General Tragge replied without hesitation. “There are no humans on our planet. Even if there were, it would not give the Heptari military the right to enter our sovereign space without our permission. You will leave our space immediately, or we will destroy your fleet.” He made a throat cutting gesture to his radioman.
    The Heptari officer began a heated response, but the Tanarac radioman cut him off in mid-sentence.
    The general felt he just won the first skirmish. His counterpart blinked by changing his initial demand.
    “What’s the ETA for our deep space heavies?” He knew his intra-system, attack fighters could not defeat the large Heptari cruiser.
    “Eight hours, for the capital ships of the 9th. Their flagship is the DS Starship Folvic, commanded by Admiral Paad. The 9th has sixteen medium heavy to heavy star-class cruisers and a couple dozen fast attack cutters. The other fleets are on route to Wallow Minor, as you ordered.”
    “Good. The 9th has a lot of firepower, certainly more than enough to deal with these Heptaris. Order the local system fighters to remain under our shields. No sense in taking unnecessary casualties. Activate ground-based, heavy batteries and maintain a direct open channel from my command to their fire control.”
    “Uhhh . . . General, last month you approved retrofits for all three ground based cannon,” Captain Ludic responded. “Those upgrades won’t be complete for at least six months.”
    General Tragge looked over the tactical positions of the small Heptari fleet and turned to his adjunct.
    “Suspend the retrofits. How long will it take to get those batteries back on line?”
    Satisfied with the answer to his question, the general left the War Room, confident that the planet was secure under triple redundant shields. In addition, he had an entire deep space battle group on the way and ground-based cannons would be back on line within a couple days.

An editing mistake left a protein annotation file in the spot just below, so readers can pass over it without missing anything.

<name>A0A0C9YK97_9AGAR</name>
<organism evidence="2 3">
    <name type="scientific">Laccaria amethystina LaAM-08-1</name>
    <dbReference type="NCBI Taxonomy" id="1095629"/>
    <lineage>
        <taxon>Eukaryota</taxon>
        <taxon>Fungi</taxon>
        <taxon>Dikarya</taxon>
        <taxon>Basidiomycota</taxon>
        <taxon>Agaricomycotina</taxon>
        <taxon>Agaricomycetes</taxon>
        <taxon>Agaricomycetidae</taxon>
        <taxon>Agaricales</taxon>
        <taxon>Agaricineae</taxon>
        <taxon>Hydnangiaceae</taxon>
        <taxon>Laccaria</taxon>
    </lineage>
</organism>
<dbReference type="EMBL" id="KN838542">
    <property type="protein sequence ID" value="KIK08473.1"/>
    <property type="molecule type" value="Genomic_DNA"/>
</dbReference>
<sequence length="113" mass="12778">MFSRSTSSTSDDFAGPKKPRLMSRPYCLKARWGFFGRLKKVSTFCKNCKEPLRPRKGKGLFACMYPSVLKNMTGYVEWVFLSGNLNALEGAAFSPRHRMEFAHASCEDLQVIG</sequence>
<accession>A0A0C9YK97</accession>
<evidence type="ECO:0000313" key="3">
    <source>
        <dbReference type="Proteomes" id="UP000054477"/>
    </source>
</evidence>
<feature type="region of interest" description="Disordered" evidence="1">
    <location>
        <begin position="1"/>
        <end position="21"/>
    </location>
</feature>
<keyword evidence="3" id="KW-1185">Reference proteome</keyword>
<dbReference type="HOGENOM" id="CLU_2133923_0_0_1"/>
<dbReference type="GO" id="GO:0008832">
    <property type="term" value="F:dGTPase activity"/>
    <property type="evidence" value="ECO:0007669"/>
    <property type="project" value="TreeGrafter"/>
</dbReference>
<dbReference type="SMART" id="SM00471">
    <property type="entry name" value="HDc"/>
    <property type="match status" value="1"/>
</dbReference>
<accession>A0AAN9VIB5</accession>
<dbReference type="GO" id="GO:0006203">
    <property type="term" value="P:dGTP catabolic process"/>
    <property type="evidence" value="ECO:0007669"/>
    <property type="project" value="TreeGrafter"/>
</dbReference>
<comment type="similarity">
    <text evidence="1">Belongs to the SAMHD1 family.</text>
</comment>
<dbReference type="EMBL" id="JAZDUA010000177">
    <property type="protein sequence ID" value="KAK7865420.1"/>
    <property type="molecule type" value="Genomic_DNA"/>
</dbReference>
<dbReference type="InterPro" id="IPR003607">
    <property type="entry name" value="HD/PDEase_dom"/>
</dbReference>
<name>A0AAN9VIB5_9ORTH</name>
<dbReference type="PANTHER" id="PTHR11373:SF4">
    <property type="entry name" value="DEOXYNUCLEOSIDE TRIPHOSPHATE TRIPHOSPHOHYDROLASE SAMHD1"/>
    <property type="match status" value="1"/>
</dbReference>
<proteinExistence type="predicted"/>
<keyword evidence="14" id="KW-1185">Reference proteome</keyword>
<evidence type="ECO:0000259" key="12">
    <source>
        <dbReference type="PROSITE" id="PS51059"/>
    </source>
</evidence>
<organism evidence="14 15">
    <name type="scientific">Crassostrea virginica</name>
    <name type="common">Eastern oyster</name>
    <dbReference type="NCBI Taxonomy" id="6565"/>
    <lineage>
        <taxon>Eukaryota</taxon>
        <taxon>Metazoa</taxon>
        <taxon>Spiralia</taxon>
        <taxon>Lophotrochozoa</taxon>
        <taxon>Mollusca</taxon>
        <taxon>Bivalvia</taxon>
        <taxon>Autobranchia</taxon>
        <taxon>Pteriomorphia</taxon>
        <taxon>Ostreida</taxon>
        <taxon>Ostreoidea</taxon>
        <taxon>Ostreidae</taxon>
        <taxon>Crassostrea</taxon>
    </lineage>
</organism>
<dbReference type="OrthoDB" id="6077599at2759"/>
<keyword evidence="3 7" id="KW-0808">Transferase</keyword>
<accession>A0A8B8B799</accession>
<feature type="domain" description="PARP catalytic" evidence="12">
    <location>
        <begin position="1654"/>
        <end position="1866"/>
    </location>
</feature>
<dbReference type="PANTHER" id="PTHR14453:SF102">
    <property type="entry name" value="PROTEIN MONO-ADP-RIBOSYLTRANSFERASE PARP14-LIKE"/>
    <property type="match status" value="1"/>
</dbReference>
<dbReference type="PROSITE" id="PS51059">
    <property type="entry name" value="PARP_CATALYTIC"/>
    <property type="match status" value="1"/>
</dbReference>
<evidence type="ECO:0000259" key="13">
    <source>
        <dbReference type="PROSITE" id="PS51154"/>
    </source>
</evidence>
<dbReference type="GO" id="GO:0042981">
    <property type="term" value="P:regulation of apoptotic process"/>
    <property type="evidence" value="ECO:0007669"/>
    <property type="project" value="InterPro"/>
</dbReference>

The situation was under control.
    General Tragge returned to the government Council Chambers. His fellow politicians were abuzz with nervous energy as he bypassed normal protocol and strode directly to the podium. Everyone was anxious to hear his report and gladly overlooked his disregard for time-wasting formality.
    “Fellow Councilors, please forgive my departure from traditional protocol. Under the circumstances, brevity demands my actions. As you probably heard, a small Heptari attack group has surrounded our planet. All three shields are in place and the Heptaris have been ordered to vacate our sphere of influence. They claim to be here peacefully, scanning for human colonies. Of course, I denied the existence of the humans, and we were able to neutralize their scans. They pose no real threat to us with our shields up.”
    The general-politician took a sip of water.
    “I recalled our 9th Deep Space Battle Group to local space. Their most powerful ships should arrive within eight hours with enough firepower to forcibly remove the Heptaris from our space. The situation is under control.”